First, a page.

Co-founder and chief executive Andrew Walwyn also sees opportunities in Poland. About 35 per cent of the 5m homes in Poland have broadband speeds below 2Mbps, so having acquired the customers of two providers of satellite broadband services at the end of last year Satellite Solutions is well placed in this market. It’s also well positioned to exploit opportunities in Scandinavia as the largest operator in Denmark.
SSW at an inflexion point
Having built up scale, the business should turn profitable this year. Without factoring in any more acquisitions, but reflecting the full benefit of the seven made since May 2015, Arden Partners expects Satellite Solutions to grow revenues from £7.4m to £13.5m in the 12 months to end November 2016 to produce operating profits of £300,000. This factors in organic growth of 20 per cent in the current customer base of 25,600, a sensible prediction considering the company generated underlying growth of 25 per cent last financial year.
It’s the potential to scale the business by acquisition, combined with ongoing growth in the existing client base that really excites me. In fact, the target is to grow the customer base to 100,000 by the end of 2017, implying the acquisition of around 64,000 customers over the next 21 months at a cost of £20m based on a subscriber acquisition cost of £300. The profit implications of this growth could be huge.
Factoring in average revenue per user (ARPU) of £30 per month, a conservative assumption given that Satellite Solutions currently earns £41 per month, albeit it does acknowledge lower ARPU earned in Europe, and a reseller margin of 30 per cent when these clients are ported onto Europasat’s platform, then each 10,000 of new client acquisitions adds around £1m to cash profits.
Of course there is a £300-£400 client acquisition cost – assuming new customers don’t benefit from the aforementioned government subsidies – to take into consideration too. This implies an annual interest charge of around £350,000 needs to be deducted from the £1m cash profits if all these acquisition costs are debt funded. Still, the implication is that if Satellite Solutions can achieve its 100,000 customer base by the end of 2017 then it could be generating cash profits of £7m over and above Arden’s current forecast.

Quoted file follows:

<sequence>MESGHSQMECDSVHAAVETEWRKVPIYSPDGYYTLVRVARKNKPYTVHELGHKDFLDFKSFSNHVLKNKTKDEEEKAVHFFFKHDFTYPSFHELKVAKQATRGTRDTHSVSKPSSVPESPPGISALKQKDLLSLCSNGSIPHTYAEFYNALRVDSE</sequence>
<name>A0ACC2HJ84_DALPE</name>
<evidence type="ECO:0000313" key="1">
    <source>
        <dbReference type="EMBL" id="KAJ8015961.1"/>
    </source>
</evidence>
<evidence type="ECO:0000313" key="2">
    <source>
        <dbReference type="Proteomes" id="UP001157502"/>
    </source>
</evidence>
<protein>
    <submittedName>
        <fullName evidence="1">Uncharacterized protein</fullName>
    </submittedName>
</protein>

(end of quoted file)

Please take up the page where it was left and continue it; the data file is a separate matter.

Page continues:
Mr Armitage currently predicts that, excluding further customer acquisitions, the current client base should be able to produce revenues of £15.6m in the 12 months to end November 2017 to generate pre-tax profits of £1.4m and EPS of 0.47p. In other words, the shares are only trading on 11 times next year’s likely earnings, but forecasts look heavily skewed to the upside given the ambition of the board to grow the business both organically and by acquiring more European satellite service resellers. And Satellite Solutions has the infrastructure to act as a consolidator in a fragmented market, having invested about £1m in a scalable customer servicing platform, Aurora, with the capacity to handle 100,000 customers, four times the current number.
The returns from this acquisition strategy exceed cost of capital by quite some margin. Assuming a 20 per cent churn rate, implying a five-year customer life, then Arden calculate this will generate a 23 per cent gross internal rate of return on each £300 acquisition cost (assuming a 30 per cent reseller gross margin and ARPU of £30). This means that by using financing to fund the next stage of acquisitions, rather than the company’s modestly rated paper, it will be significantly earnings enhancing.
Net cash was £1.7m at the end of November which will easily cover working capital requirements this year without recourse to additional funding. But to finance further acquisitions, I understand that Satellite Solutions is looking to tap alternative sources of funding, including invoice discounting, trade finance and even funding from the European Investment Bank and other national lending institutions.
So this is a company offering the compelling mix of a rapidly expanding customer base, rising margins, a move to profitability, and a likely stream of positive newsflow on earnings-accretive acquisitions. There is a lot to like.
Of course, investors are cottoning on to the opportunity, which is why Satellite Solutions’ shares rose 50 per cent to 6.67p in the weeks after the BT contract win. They have also had the opportunity to assess prospects following last week’s upbeat trading update which highlighted a growing recurring revenue base, and a strong pipeline of acquisition targets, subject to funding.
Bearing this in mind, Satellite Solutions’ management team is experienced. Non-executive chairman Michael Tobin was formerly chief executive of FTSE 250 data storage group Telecity prior to its takeover; Mr Walwyn previously handled the disposal of Tiny Computer’s internet service provider business to Tiscali and the sale of the company to Time Computers; and finance director Frank Waters played a major role (alongside Mr Walwyn) in the £42m sale of a mobile phone retailer to what is now Telefonica. The board has skin in the game too: Mr Walwyn owns 15.8 per cent of the share capital, and chief technical officer Simon Clifton has a 10.2 per cent stake. The free float is around 47 per cent.
Needless to say, I am positive on the investment case and feel the shares are now worth buying on a bid-offer spread of 5.25p to 5.5p, valuing the equity at £16.9m, and offering significant upside to my 12-month target price range of 9p to 10p. Please note that if the spread widens ask your broker to deal directly with market makers for a better quote as past trades indicate a 0.25p spread or less is the norm.